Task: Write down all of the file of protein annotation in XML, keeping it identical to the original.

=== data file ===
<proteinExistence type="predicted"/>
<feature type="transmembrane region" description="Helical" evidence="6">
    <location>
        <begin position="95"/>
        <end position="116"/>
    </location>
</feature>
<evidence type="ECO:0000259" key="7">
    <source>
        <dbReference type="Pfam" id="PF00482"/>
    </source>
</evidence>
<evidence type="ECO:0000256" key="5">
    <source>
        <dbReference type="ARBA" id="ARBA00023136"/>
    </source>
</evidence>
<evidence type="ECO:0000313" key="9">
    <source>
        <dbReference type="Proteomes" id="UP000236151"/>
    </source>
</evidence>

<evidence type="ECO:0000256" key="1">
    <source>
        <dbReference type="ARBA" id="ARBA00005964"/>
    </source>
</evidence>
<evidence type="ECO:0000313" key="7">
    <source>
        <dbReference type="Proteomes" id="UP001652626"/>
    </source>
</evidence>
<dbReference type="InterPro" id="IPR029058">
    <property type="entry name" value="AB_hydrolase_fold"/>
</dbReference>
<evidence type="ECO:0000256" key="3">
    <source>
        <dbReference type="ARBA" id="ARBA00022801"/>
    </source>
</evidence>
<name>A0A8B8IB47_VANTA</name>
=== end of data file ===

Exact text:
<proteinExistence type="predicted"/>
<feature type="transmembrane region" description="Helical" evidence="6">
    <location>
        <begin position="95"/>
        <end position="116"/>
    </location>
</feature>
<evidence type="ECO:0000259" key="7">
    <source>
        <dbReference type="Pfam" id="PF00482"/>
    </source>
</evidence>
<evidence type="ECO:0000256" key="5">
    <source>
        <dbReference type="ARBA" id="ARBA00023136"/>
    </source>
</evidence>
<evidence type="ECO:0000313" key="9">
    <source>
        <dbReference type="Proteomes" id="UP000236151"/>
    </source>
</evidence>

<evidence type="ECO:0000256" key="1">
    <source>
        <dbReference type="ARBA" id="ARBA00005964"/>
    </source>
</evidence>
<evidence type="ECO:0000313" key="7">
    <source>
        <dbReference type="Proteomes" id="UP001652626"/>
    </source>
</evidence>
<dbReference type="InterPro" id="IPR029058">
    <property type="entry name" value="AB_hydrolase_fold"/>
</dbReference>
<evidence type="ECO:0000256" key="3">
    <source>
        <dbReference type="ARBA" id="ARBA00022801"/>
    </source>
</evidence>
<name>A0A8B8IB47_VANTA</name>